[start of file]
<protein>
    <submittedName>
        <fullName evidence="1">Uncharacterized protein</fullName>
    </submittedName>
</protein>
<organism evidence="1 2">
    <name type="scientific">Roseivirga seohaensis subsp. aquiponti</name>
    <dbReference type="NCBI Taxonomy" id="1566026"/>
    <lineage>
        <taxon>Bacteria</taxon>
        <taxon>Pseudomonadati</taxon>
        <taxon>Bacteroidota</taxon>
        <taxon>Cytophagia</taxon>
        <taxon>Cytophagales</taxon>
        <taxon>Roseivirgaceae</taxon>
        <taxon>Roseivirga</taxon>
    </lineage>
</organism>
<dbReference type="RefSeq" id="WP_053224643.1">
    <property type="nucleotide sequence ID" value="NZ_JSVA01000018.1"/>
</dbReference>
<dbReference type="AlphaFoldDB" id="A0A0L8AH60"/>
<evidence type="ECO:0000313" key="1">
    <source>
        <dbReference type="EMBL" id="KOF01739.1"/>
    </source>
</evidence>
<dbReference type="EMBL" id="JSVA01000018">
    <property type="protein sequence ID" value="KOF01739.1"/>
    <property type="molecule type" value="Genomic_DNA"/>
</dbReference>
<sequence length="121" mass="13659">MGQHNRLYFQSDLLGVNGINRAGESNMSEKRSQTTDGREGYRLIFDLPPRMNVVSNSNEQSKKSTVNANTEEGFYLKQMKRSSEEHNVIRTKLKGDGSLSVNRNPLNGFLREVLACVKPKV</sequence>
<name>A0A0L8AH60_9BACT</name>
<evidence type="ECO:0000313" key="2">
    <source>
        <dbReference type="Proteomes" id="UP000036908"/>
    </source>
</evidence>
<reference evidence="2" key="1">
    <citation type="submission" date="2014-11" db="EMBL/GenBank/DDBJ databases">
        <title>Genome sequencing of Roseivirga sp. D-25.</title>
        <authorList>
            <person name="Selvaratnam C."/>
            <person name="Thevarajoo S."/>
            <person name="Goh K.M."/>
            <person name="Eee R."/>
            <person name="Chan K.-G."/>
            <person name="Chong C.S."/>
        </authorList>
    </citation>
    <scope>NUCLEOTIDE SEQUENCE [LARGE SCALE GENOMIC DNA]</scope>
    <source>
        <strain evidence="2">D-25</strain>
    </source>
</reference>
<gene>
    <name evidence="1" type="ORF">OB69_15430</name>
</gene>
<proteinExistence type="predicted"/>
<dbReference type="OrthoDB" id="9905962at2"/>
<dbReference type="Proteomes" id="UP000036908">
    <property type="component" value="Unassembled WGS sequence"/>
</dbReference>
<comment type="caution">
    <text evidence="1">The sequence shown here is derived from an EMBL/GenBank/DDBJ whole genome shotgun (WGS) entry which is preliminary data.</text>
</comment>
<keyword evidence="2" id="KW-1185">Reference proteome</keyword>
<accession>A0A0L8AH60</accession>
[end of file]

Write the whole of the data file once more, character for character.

<protein>
    <submittedName>
        <fullName evidence="1">Uncharacterized protein</fullName>
    </submittedName>
</protein>
<organism evidence="1 2">
    <name type="scientific">Roseivirga seohaensis subsp. aquiponti</name>
    <dbReference type="NCBI Taxonomy" id="1566026"/>
    <lineage>
        <taxon>Bacteria</taxon>
        <taxon>Pseudomonadati</taxon>
        <taxon>Bacteroidota</taxon>
        <taxon>Cytophagia</taxon>
        <taxon>Cytophagales</taxon>
        <taxon>Roseivirgaceae</taxon>
        <taxon>Roseivirga</taxon>
    </lineage>
</organism>
<dbReference type="RefSeq" id="WP_053224643.1">
    <property type="nucleotide sequence ID" value="NZ_JSVA01000018.1"/>
</dbReference>
<dbReference type="AlphaFoldDB" id="A0A0L8AH60"/>
<evidence type="ECO:0000313" key="1">
    <source>
        <dbReference type="EMBL" id="KOF01739.1"/>
    </source>
</evidence>
<dbReference type="EMBL" id="JSVA01000018">
    <property type="protein sequence ID" value="KOF01739.1"/>
    <property type="molecule type" value="Genomic_DNA"/>
</dbReference>
<sequence length="121" mass="13659">MGQHNRLYFQSDLLGVNGINRAGESNMSEKRSQTTDGREGYRLIFDLPPRMNVVSNSNEQSKKSTVNANTEEGFYLKQMKRSSEEHNVIRTKLKGDGSLSVNRNPLNGFLREVLACVKPKV</sequence>
<name>A0A0L8AH60_9BACT</name>
<evidence type="ECO:0000313" key="2">
    <source>
        <dbReference type="Proteomes" id="UP000036908"/>
    </source>
</evidence>
<reference evidence="2" key="1">
    <citation type="submission" date="2014-11" db="EMBL/GenBank/DDBJ databases">
        <title>Genome sequencing of Roseivirga sp. D-25.</title>
        <authorList>
            <person name="Selvaratnam C."/>
            <person name="Thevarajoo S."/>
            <person name="Goh K.M."/>
            <person name="Eee R."/>
            <person name="Chan K.-G."/>
            <person name="Chong C.S."/>
        </authorList>
    </citation>
    <scope>NUCLEOTIDE SEQUENCE [LARGE SCALE GENOMIC DNA]</scope>
    <source>
        <strain evidence="2">D-25</strain>
    </source>
</reference>
<gene>
    <name evidence="1" type="ORF">OB69_15430</name>
</gene>
<proteinExistence type="predicted"/>
<dbReference type="OrthoDB" id="9905962at2"/>
<dbReference type="Proteomes" id="UP000036908">
    <property type="component" value="Unassembled WGS sequence"/>
</dbReference>
<comment type="caution">
    <text evidence="1">The sequence shown here is derived from an EMBL/GenBank/DDBJ whole genome shotgun (WGS) entry which is preliminary data.</text>
</comment>
<keyword evidence="2" id="KW-1185">Reference proteome</keyword>
<accession>A0A0L8AH60</accession>